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Baylor Hopes Strict Measures will Avoid NCAA Crack-down
Aired August 19, 2003 - 19:15 ET
THIS IS A RUSH TRANSCRIPT. THIS COPY MAY NOT BE IN ITS FINAL FORM AND MAY BE UPDATED.
DARYN KAGAN, CNN ANCHOR: Well, our next story sounds like perhaps an episode out of "Law and Order." A probe of a basketball player's homicide has now led to stunning allegations of corruption in a college athletic program.
David Mattingly is in Waco, Texas. He has the latest on the follow-up from the murder of Patrick Dennehy.
And I understand, David, there's just been a news conference. What's the university saying about Coach Bliss, Dave Bliss today?
DAVID MATTINGLY, CNN CORRESPONDENT: Well, Daryn, the university program here, the Baylor Bears men's basketball program, struggled through last season playing in this arena behind me. They ended up tied for ninth in the big 12 conference.
And now the university is struggling to find a way to make sure the program just survives into the next season.
Everyone here was stunned by the shooting death of Patrick Dennehy, allegedly at the hands of a fellow teammate. The campus is reeling again now with the news that head Coach Dave Bliss allegedly tried to conceal improper payments to Dennehy.
Bliss was tape-recorded trying to recruit players and assistant coaches to go along with the story that Dennehy got the money for tuition and an SUV by selling drugs.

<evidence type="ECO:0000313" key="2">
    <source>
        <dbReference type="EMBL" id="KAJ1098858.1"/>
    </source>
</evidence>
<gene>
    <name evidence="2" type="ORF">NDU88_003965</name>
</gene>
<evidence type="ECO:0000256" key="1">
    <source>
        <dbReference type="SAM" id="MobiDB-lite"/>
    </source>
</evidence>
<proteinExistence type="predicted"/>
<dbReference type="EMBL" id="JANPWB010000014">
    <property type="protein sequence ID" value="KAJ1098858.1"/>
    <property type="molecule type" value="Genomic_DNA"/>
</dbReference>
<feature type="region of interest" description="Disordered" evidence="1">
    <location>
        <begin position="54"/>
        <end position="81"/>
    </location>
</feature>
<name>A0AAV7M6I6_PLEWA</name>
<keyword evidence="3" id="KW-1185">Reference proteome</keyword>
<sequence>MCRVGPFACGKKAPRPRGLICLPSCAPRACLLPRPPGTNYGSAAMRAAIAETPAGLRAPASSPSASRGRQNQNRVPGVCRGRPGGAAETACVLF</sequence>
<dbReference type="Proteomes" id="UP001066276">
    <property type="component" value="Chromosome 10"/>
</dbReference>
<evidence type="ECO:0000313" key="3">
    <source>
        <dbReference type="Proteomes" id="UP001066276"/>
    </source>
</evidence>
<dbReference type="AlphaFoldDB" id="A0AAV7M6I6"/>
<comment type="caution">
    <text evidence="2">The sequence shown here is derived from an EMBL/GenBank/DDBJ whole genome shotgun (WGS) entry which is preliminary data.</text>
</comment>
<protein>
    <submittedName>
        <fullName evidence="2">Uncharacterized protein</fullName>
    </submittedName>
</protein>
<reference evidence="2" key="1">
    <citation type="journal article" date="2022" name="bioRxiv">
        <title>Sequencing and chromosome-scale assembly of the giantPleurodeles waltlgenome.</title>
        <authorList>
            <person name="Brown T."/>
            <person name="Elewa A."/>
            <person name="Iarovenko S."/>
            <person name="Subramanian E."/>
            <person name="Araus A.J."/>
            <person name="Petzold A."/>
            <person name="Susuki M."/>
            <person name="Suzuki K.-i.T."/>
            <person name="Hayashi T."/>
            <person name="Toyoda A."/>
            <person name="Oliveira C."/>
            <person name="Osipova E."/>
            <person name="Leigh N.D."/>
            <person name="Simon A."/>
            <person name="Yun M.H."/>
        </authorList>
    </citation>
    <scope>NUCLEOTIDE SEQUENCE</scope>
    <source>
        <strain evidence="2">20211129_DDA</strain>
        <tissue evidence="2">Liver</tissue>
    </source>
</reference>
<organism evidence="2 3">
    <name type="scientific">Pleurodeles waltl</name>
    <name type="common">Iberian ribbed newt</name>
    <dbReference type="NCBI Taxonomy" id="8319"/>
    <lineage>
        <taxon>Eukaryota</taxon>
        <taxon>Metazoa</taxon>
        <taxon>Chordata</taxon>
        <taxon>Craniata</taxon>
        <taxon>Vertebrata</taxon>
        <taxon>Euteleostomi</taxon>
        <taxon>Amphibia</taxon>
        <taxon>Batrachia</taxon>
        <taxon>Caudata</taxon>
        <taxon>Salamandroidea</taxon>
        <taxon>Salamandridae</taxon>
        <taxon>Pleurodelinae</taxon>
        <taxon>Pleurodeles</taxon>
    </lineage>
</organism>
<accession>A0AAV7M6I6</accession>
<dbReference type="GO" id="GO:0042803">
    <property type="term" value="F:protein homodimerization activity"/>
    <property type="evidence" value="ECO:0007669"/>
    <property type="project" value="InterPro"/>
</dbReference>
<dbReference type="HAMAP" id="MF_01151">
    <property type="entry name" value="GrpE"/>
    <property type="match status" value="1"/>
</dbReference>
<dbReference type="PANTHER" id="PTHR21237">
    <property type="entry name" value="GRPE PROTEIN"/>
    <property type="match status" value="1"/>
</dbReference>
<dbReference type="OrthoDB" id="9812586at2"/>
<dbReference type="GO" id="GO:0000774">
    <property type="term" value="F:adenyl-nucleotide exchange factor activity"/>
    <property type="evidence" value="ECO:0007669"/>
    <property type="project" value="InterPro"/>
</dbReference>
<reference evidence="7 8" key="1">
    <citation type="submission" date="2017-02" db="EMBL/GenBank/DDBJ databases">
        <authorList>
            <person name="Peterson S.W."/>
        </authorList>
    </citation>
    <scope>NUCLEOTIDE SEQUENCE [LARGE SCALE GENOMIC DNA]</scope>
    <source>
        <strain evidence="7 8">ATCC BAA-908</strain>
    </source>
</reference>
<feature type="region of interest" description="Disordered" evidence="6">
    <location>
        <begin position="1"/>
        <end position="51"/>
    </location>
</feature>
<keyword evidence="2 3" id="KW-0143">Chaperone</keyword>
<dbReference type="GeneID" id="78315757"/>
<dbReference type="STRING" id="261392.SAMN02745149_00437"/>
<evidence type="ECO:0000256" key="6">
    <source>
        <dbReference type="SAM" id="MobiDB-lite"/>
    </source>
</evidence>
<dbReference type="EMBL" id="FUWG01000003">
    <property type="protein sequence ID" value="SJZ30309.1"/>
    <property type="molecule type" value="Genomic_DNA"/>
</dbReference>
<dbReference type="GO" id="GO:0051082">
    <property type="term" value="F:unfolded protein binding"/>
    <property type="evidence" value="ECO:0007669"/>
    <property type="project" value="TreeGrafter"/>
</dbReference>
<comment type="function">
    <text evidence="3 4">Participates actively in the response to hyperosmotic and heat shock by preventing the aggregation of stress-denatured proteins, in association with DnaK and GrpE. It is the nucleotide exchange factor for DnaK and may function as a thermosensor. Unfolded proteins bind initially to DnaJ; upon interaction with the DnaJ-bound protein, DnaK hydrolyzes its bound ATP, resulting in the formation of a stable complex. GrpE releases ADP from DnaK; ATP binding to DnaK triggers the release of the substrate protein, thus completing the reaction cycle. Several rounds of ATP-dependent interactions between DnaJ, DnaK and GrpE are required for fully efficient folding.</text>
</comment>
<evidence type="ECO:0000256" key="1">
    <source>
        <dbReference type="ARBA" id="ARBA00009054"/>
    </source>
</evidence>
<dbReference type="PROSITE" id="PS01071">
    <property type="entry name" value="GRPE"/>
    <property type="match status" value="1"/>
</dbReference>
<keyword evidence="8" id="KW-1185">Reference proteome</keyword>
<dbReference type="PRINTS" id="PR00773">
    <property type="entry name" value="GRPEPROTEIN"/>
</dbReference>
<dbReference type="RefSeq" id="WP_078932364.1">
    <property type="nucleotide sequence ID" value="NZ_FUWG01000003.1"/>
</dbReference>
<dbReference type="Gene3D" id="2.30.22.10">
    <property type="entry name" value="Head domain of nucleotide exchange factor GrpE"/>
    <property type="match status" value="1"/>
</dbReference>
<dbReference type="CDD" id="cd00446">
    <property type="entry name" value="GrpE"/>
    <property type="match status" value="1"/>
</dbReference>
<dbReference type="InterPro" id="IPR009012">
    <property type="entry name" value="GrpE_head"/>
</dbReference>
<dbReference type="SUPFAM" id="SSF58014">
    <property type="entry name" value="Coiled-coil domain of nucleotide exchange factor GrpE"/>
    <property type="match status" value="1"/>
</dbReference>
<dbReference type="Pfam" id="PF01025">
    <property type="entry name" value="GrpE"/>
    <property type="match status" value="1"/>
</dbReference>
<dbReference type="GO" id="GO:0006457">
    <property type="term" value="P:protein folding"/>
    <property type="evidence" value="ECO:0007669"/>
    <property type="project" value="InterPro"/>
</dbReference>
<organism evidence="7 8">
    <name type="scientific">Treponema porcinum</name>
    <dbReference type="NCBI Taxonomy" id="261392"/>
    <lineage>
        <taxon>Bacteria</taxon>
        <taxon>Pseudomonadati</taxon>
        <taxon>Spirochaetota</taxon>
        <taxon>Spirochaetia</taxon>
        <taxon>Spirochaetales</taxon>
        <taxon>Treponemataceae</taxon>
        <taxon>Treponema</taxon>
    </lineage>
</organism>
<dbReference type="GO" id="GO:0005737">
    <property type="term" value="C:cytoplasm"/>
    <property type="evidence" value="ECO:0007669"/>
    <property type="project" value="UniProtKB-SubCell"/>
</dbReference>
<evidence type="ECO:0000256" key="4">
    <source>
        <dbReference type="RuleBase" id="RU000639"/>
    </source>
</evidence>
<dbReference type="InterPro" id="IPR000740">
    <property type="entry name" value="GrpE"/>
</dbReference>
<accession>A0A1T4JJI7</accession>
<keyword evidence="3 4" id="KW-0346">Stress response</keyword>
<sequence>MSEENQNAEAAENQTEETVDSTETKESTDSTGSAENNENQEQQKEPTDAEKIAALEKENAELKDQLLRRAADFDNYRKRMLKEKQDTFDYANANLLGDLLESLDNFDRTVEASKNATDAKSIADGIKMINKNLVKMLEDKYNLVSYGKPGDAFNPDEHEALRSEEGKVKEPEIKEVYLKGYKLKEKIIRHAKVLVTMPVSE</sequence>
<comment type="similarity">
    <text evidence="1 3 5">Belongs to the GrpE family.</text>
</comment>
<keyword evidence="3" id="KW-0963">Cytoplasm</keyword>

Now, hoping to avoid severe penalties from the NCAA, the coach has resigned, the school has put the program on probation. The athletic director has resigned, as well, though administrators today made it clear he didn't know what was going on.
(BEGIN VIDEO CLIP)
DAVID BROOKS, V.P., ADMINISTRATION & FINANCE, BAYLOR UNIVERSITY: It's important to note that the university's investigation committee has reported to Dr. Sloan that it has seen no evidence revealing that Tom was aware of or had any knowledge of efforts by Dave Bliss to conceal or cover up violations of the NCAA or Baylor rules.
(END VIDEO CLIP)
MATTINGLY: And this is a campus of about 14,000 students, a very conservative private school affiliated with the Baptist General Convention of Texas. And several students we talked to today say they are now relying on their faith to help get them through this scandal. (BEGIN VIDEO CLIP)
UNIDENTIFIED MALE: What happened here was -- was very wrong. And I don't think it's reflective at all of what the school stands for, about this university.
UNIDENTIFIED FEMALE: We've got e-mails and things like that from -- since the beginning, just to pray for the families and everything.
UNIDENTIFIED MALE: You're blaming the whole university for the actions of one. But as a child of God, you should forgive.
(END VIDEO CLIP)
MATTINGLY: And as part of their self-punishment, the program, the basketball program is letting its scholarshipped athletes to take a pass on next season to go somewhere else if they want to. Normally, a school doesn't do that in situations like this. But again, it's part of their self-punishment, hoping that the NCAA doesn't step in and impose something even more difficult.
So far, eight players have taken them up on that offer. It's still hopeful, however, at the university that some of those eight players will come back and play next season -- Daryn.
KAGAN: David Mattingly in Waco, Texas, thank you for that.
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